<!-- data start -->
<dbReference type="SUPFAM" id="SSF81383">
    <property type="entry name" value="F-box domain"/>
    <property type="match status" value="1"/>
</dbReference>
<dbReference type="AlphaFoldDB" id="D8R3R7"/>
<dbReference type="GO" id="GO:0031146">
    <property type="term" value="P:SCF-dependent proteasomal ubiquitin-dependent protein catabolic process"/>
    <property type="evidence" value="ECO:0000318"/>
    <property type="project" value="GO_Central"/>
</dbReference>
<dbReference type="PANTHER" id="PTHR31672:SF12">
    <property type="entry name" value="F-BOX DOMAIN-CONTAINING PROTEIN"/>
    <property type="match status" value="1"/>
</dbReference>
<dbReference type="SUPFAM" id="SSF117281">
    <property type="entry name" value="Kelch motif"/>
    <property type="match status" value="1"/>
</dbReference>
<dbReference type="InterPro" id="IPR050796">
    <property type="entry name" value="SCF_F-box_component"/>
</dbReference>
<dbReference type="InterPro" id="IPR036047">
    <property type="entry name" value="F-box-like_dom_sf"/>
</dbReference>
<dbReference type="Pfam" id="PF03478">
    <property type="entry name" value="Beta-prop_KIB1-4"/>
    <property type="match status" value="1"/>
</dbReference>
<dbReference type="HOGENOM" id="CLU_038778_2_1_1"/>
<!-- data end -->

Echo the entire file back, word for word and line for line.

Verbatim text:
<dbReference type="SUPFAM" id="SSF81383">
    <property type="entry name" value="F-box domain"/>
    <property type="match status" value="1"/>
</dbReference>
<dbReference type="AlphaFoldDB" id="D8R3R7"/>
<dbReference type="GO" id="GO:0031146">
    <property type="term" value="P:SCF-dependent proteasomal ubiquitin-dependent protein catabolic process"/>
    <property type="evidence" value="ECO:0000318"/>
    <property type="project" value="GO_Central"/>
</dbReference>
<dbReference type="PANTHER" id="PTHR31672:SF12">
    <property type="entry name" value="F-BOX DOMAIN-CONTAINING PROTEIN"/>
    <property type="match status" value="1"/>
</dbReference>
<dbReference type="SUPFAM" id="SSF117281">
    <property type="entry name" value="Kelch motif"/>
    <property type="match status" value="1"/>
</dbReference>
<dbReference type="InterPro" id="IPR050796">
    <property type="entry name" value="SCF_F-box_component"/>
</dbReference>
<dbReference type="InterPro" id="IPR036047">
    <property type="entry name" value="F-box-like_dom_sf"/>
</dbReference>
<dbReference type="Pfam" id="PF03478">
    <property type="entry name" value="Beta-prop_KIB1-4"/>
    <property type="match status" value="1"/>
</dbReference>
<dbReference type="HOGENOM" id="CLU_038778_2_1_1"/>